Froad is a man divided, sharing with the other characters numerous conflicting characteristics. Froad describes himself as “another leopard,” differentiating between people who are completely sure of themselves and of their place in the world and those who are tortured by uncertainty: “Some leopards think they have no spots simply because they have no mirrors. Others manage to know, somehow.” He shares certain qualities with some characters but is in accord with none of them.
Eve, who speaks to the side of Froad which is Lobo, is described as the image of Amanishakete and compared to the dark and gloom of forest and river, of earth and nature itself. She is comfortable with the heritage of Africa, its rites and celebrations, and with the Muslim religion. Froad looks to Eve for the nobility of his African heritage: He finds, however, cruelty, disorder, and carelessness.
Catherine, who is a Christian, speaks to the side of Froad which is Lionel. She is caring, emotionally connected to Froad, but he sees her as being in Hughie’s camp and therefore not to be completely trusted. He is unable to express sexually his feeling for her. Torn between these two women, Froad finds himself paralyzed and uncommitted.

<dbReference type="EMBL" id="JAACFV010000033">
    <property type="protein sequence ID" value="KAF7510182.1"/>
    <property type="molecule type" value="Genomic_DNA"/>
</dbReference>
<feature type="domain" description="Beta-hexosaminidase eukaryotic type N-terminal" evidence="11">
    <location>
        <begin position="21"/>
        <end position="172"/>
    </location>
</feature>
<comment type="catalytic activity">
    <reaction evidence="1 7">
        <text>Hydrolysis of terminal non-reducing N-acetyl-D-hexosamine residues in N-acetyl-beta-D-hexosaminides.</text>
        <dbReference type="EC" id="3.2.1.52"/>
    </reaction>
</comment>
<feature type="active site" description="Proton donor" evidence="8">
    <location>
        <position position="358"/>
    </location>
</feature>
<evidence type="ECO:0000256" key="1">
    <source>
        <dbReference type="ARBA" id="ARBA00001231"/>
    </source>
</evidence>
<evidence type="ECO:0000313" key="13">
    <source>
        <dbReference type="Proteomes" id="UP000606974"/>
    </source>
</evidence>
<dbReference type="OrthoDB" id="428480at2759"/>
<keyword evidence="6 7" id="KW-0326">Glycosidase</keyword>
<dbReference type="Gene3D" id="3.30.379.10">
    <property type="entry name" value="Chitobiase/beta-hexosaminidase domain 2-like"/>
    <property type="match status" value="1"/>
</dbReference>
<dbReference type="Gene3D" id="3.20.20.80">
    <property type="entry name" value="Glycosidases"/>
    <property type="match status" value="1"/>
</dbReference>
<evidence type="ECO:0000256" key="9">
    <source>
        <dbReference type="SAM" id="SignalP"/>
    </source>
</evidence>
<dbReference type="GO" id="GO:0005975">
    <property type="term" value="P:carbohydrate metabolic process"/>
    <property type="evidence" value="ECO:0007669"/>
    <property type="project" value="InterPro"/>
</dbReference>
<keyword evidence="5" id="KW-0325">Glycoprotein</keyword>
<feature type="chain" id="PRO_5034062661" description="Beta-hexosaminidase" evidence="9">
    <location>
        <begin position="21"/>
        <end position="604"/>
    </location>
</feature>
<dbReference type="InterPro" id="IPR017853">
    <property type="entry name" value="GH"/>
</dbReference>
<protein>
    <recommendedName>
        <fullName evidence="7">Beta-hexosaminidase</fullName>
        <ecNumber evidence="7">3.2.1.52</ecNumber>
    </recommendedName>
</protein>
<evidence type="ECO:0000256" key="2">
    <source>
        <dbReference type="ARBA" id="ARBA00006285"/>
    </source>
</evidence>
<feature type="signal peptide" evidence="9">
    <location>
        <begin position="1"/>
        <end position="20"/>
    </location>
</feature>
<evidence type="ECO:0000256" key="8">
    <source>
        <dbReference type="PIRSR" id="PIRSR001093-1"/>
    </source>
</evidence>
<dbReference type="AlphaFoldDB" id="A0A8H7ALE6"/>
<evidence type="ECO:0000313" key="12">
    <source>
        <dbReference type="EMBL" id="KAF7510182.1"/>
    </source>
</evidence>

Similarly, Froad is committed neither to the Christian cause of the Chief nor to Mohammed’s Arab sympathies. When he decides to write for Mohammed, it seems to be from caprice rather than from commitment. Hughie, whom he admires for his ordered, rational, European approach to life, he also despises for his cold, authoritarian manner and patronizing approach to African culture. He attacks Hughie, perhaps, to rid himself finally of the duality within himself which Hughie represents. Froad, ultimately, is neither black nor white, Christian nor Muslim, man of reason nor child of nature. At the end of the novel, he has returned to what seems to be a primordial state, awaiting a rebirth; it is unclear what he will yet become.